The modern day college experience is often described as a mix between exciting, nerve wracking, and fast-paced. Once the term begins, students must keep the pace with class assignments while juggling their work and personal lives.
It can be difficult to find a spare moment to decompress from the day’s trials. This was the dilemma that birthed the hiking club at Pierce College.
Club president Xavier Fierro believes hiking helps destress and ease the mind and body. As an anthropology major, Fierro has clocked long hours in class with little to no time for breaks.
“Hiking is a good aid. It helps you fight depression and anxiety,” Fierro said. “It’s like man is getting back to nature and nature is helping us be better inside and out so it’s really good.”
The hiking club at Pierce College was kick started in Fall 2014 by former club president William Yeromian. According to Fierro, the current president, Yeromian’s goal was to create an organization for students who enjoy hiking and seeking the outdoors just as much as he does. The club accepts anybody who wants to join as long as they have the correct hiking equipment and a passion for the great outdoors! When you have a passion, it begins to shine though, especially amongst people who have a similar interst. If you want to take up hiking or find out more about it, checking out something similar to the Outdoor Empire buying guide could help get you on the right track. It is better to know the basics at least, rather than nothing at all.
Yeromian is now studying at the University of California, San Diego.
“Our goal is introducing members to the activity of hiking, and the different benefits that it can provide,” Fierro said.
The hiking club promotes fitness, and community involvement.
According to Fierro, hiking has been proven scientifically to combat different heart disease.
Every Friday from 12:30 p.m. to 1:30p.m. club members meet in room 3205 of the business building to discuss upcoming hikes and trails that they want to visit.
This Sunday the club will be hiking at the Cave of Munits, located in West Hills.
“The first time I went there it was amazing because it was my first California cave experience,” Fierro said.
During their hikes, the club tries to included small exercise routines.
Fierro has been a part of the hiking club from the start. He joined right after he got out of the marines, his first semester here at pierce. He is the former secretary, and moved up to president in spring of 2015.
Not only does the club just hike, but they give back to their community as well. If the club isn’t out hiking they are participating in the restoration of trails.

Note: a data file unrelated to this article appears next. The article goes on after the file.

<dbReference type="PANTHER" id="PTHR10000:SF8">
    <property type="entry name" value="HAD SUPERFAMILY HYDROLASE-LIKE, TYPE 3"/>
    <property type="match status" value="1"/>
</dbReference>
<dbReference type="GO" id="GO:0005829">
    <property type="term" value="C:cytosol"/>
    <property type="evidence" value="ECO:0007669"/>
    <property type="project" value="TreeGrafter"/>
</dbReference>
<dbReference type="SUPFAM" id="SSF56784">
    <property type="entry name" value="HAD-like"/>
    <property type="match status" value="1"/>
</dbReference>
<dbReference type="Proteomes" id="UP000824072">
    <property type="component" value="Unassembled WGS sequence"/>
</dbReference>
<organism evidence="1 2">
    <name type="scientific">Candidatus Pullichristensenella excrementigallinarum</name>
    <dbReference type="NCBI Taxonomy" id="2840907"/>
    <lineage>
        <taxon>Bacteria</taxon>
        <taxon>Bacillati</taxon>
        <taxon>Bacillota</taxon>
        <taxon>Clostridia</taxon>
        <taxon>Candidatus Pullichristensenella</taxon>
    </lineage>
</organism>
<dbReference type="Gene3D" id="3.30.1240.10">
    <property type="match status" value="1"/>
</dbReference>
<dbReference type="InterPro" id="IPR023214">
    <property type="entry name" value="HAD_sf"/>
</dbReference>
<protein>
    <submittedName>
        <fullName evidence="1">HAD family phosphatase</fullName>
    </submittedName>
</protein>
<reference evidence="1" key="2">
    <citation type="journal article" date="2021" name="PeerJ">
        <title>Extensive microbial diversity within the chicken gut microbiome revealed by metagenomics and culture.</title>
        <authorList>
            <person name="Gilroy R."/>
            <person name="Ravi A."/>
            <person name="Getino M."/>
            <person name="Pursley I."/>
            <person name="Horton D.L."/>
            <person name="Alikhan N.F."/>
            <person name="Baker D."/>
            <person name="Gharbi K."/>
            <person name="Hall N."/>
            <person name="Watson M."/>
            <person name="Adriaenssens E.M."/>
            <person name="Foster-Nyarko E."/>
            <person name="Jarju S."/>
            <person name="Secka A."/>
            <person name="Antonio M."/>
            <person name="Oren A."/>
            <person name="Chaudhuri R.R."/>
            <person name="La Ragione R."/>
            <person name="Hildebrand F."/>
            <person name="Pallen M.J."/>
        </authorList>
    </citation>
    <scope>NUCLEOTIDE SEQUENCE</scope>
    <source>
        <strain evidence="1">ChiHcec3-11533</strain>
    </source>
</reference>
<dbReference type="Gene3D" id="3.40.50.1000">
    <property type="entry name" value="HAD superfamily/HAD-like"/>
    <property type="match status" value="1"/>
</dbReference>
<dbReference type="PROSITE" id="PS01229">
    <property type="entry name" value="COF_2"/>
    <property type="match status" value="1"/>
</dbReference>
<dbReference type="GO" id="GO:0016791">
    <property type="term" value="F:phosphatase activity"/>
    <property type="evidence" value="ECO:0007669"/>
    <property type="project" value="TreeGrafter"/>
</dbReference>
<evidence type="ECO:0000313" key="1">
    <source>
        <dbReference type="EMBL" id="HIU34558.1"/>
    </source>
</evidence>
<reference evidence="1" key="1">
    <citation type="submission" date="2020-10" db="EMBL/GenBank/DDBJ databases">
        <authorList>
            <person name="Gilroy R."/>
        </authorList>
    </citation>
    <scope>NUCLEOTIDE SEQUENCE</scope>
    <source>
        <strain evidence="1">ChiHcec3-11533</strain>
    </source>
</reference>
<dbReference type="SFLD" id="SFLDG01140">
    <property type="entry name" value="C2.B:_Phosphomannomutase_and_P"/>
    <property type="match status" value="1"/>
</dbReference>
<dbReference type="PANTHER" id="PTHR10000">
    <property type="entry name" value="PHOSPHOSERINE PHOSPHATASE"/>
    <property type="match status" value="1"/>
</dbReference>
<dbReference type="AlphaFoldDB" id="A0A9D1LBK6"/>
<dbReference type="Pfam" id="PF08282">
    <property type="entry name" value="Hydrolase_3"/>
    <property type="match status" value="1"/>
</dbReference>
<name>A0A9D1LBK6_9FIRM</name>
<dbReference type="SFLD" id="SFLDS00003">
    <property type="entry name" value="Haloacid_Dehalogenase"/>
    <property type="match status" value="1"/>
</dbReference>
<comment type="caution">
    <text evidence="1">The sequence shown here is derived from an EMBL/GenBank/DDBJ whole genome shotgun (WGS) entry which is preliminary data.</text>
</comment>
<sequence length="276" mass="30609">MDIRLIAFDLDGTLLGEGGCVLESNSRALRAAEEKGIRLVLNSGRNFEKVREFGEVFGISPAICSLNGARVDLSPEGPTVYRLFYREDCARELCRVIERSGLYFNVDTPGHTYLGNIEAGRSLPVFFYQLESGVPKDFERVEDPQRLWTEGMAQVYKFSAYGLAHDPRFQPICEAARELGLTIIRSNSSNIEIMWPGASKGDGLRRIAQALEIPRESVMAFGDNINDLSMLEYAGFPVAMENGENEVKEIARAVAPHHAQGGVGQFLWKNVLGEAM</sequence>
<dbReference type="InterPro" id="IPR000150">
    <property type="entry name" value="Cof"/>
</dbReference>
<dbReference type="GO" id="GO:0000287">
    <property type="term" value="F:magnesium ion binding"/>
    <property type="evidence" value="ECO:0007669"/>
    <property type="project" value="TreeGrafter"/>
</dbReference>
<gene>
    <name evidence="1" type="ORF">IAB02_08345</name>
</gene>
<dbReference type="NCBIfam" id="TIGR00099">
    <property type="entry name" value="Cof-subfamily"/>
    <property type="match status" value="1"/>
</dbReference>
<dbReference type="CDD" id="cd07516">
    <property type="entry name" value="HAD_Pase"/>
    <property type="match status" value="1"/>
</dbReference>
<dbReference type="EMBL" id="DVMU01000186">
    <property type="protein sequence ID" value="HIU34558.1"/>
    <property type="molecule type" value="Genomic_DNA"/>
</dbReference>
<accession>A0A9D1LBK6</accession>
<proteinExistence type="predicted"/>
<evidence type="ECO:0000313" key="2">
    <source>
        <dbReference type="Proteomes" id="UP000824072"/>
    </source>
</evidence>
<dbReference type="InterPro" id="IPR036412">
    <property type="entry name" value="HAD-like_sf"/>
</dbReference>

“We have volunteered time with the Tree People organization which restores trails, and helps with conservation efforts locally,” Fierro said. “But I am going to expand on more opportunities for members.”
Abraham Wesley Urias, Health Science major, has been a part of the hiking club for about two semesters now.
“When I got home from the military I realized that as I was growing up I didn’t explore the surrounding areas as much as I should have,” Urias said. “Now that I’m more involved with the community and going out with a more student based lifestyle, I can actually explore what my community is made up of.”
Urias enjoys the fact that he can explore within his own community.
“The big thing that makes us unique is having the mountain ranges on both sides and being able to climb and hike.”
Brandon Navarrete, neurosurgery major, is a new member to the hiking club. He will be experiencing his first hike with the club this Sunday.
“I’ve been hiking since I was young and I only really knew about one trail which is Griffith park,” Navarrete said. “Here at the hiking club they mentioned that there is going to be a lot of new trails and I would like to go out and explore them. That’s what made me want to join.”
Navarrete is looking forward to explore what the club has to offer. He would like to be a part of the club election and hopefully move up to secretary or Vice President.
These official positions help keep the club together.
“The most difficult part for every semester is keeping members. As time progresses people get busy and they focus more on their studies, which isn’t bad, it’s just they can’t stick around,” Fierro said.
The hiking club has much to offer and may benefit many. It’s a chance to meet people who share similar interests.
Last week during club rush, the hiking club had their tent set up on the mall and attracted a few new members.
The club is always welcoming new members and hopes to keep it growing.